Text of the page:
Have House Republicans decided now is the time for immigration reform? It’s tempting to think so, given the way they are talking.
There were a pair of video testimonials in support of legal status from Illinois representatives Aaron Schock and Adam Kinzinger. There was Rep. Peter King’s letter to Speaker John Boehner, which said, “The reality…is that we are not going to deport 11 million immigrants.” There was Rep. Mario Diaz-Balart’s comment to CQ Roll Call Friday that “It is as close as we have ever been. It is still a big, big, heavy lift… I think we’re going to get there.” And of course, there was Boehner’s own appearance in his home district, where he mocked his caucus’s reticence to pass reform, whining, “Here’s the attitude: Ohhhh. Don’t make me do this. Ohhhh. This is too hard.”
But while all of these statements got media attention, Democrats and immigration advocates I consulted on Monday said they remain skeptical the flurry will amount to anything. “Until Republicans sign the discharge petition”—a Democratic stratagem designed to force a vote on H.R. 15, the House companion of a Senate-passed bill—“and push for a vote on H.R. 15, they’re not serious,” said Jeff Hauser of the AFL-CIO. A press release from the group America’s Voice on Monday bore the title, “Enough Talk, Give Us a Vote,” and noted that immigration reform did not appear on the spring legislative agenda that Majority Leader Eric Cantor issued last week.
Those pushing for a bill are particularly frustrated with Boehner, and for one simple reason that hasn’t gotten nearly the attention it should lately: He could shepherd the comprehensive reform bill through any time he chose.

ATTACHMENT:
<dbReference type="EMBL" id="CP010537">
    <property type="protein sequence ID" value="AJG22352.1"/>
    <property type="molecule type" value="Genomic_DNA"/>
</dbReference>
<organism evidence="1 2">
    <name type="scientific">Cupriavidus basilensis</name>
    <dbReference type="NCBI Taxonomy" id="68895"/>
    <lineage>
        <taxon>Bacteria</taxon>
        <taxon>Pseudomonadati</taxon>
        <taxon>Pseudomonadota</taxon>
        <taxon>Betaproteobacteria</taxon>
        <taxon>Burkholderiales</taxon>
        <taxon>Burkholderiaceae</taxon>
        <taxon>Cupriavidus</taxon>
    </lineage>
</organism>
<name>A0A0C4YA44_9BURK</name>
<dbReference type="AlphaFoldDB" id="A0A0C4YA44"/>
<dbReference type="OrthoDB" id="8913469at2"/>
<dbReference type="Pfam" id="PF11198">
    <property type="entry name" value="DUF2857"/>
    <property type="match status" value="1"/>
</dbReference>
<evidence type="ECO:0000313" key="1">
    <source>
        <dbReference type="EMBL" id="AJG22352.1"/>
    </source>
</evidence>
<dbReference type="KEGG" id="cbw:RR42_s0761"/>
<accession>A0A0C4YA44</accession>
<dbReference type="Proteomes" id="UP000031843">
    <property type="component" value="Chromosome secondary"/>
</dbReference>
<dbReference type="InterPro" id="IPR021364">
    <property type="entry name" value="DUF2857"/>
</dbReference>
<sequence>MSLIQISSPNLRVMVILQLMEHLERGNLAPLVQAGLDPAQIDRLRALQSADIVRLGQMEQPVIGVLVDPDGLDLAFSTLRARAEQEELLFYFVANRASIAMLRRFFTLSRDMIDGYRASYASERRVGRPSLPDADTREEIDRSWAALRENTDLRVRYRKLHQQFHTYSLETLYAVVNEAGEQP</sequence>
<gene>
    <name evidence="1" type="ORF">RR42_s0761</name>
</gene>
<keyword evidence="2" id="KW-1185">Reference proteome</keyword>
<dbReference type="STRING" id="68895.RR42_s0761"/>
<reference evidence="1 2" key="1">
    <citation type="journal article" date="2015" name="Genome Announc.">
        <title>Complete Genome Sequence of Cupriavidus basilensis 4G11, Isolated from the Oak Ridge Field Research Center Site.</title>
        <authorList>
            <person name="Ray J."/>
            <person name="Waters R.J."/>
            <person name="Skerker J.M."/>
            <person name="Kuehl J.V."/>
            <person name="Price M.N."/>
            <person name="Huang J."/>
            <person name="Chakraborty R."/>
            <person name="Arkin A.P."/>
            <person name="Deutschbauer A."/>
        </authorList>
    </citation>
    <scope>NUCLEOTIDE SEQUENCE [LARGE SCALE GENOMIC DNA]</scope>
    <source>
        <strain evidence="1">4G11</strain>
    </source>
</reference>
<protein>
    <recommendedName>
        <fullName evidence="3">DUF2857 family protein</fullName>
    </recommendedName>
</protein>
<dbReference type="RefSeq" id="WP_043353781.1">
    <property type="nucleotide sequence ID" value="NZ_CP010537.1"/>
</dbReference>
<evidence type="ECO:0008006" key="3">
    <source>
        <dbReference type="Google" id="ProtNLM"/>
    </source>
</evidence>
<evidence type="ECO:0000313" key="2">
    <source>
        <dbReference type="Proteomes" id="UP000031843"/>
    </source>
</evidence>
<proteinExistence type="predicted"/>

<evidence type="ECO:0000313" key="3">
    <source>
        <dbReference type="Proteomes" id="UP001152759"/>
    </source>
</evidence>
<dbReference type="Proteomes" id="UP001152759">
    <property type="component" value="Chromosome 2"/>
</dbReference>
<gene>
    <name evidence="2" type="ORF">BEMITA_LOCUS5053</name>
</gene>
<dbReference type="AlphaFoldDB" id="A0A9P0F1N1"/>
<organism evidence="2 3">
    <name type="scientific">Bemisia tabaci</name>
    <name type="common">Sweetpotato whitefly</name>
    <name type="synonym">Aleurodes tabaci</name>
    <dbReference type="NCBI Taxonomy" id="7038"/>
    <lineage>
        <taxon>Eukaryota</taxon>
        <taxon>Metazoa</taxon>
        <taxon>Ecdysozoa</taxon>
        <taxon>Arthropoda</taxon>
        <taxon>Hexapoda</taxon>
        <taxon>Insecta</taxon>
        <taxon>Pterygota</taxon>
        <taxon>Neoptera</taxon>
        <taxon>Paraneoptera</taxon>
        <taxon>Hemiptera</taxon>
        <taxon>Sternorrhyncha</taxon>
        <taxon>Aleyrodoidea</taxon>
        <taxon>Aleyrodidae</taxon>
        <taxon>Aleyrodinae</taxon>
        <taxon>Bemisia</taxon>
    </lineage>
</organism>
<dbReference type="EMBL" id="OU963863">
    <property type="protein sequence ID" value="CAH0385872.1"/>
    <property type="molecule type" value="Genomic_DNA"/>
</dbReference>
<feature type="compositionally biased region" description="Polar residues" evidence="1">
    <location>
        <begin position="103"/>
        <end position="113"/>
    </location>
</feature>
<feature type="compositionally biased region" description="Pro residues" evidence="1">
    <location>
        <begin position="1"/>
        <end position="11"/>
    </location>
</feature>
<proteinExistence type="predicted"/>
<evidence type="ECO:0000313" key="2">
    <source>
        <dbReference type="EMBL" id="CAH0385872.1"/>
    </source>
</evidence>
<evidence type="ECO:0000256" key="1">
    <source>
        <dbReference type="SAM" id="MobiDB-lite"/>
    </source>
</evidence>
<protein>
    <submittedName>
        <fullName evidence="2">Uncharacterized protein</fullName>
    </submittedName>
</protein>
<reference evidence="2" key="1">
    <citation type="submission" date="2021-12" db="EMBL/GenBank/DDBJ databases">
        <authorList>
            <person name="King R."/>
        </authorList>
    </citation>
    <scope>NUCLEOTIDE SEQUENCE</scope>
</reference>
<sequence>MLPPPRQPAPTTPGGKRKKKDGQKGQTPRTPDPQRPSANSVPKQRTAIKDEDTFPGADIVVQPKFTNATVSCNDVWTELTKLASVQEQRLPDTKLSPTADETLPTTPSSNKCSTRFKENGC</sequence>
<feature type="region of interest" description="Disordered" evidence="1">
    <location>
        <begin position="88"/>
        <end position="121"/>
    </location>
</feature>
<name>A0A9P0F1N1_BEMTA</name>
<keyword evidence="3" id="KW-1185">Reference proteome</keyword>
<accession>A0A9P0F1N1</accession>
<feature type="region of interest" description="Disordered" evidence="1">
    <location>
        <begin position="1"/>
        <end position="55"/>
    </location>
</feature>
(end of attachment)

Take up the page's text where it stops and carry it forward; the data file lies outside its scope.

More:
Boehner has tended to run the House with the so-called “Hastert Rule,” which says he can only bring a bill up for a vote if the majority of his party is for it. Under that mandate, immigration reform has lain fallow. But the Speaker can break the Hastert Rule whenever he wants, and Boehner has done so for legislation he deemed particularly important—for example, to deliver aid to victims of Hurricane Sandy. He has the power to bring H.R. 15 up for a vote right now—and if he did, it would almost certainly pass. The bill has 197 Democratic co-sponsors (and three Republican ones). It would need only a smattering of Republicans with moderate views or from Latino-heavy districts. “It’s very clear that the votes are here to pass H.R. 15,” said Drew Hammill, communications director and senior adviser to Democratic Leader Nancy Pelosi. And that’s why “the buck stops with the Speaker of the House."
Is Boehner preparing to force a vote? An editorial in the Washington Post this weekend credited him with having the right intentions, at least. It called Boehner’s recent performance in Ohio a “bracing shot of honesty.” The piece glancingly acknowledged that Boehner is the roadblock between H.R. 15 and the president’s signature—“He knows that if he were ever to permit the full House to vote on the Senate immigration bill...it would pass”—but put most of the blame for inaction on his causes.
Boehner may grasp the political imperative for Republicans: Three-quarters of Americans support a path to legal status for immigrants living here illegally, and the Latino electorate is growing fast in many Republican strongholds. But some immigrant-rights advocates think the Speaker has other motives. “My sense is that the timing of Boehner’s remarks linked with the timing of the president’s review of deportation policy,” said Chris Newman of the National Day Laborer Organizing Network. That’s a reference to an ongoing review by the Department of Homeland Security, which will likely result in Obama using executive authority to adjust the deportations system. Newman doubts that Boehner is trying to signal that he’s ready to pass reform. In his view, “Boehner’s remarks are designed to deter the president from exercising [his] legal authority.”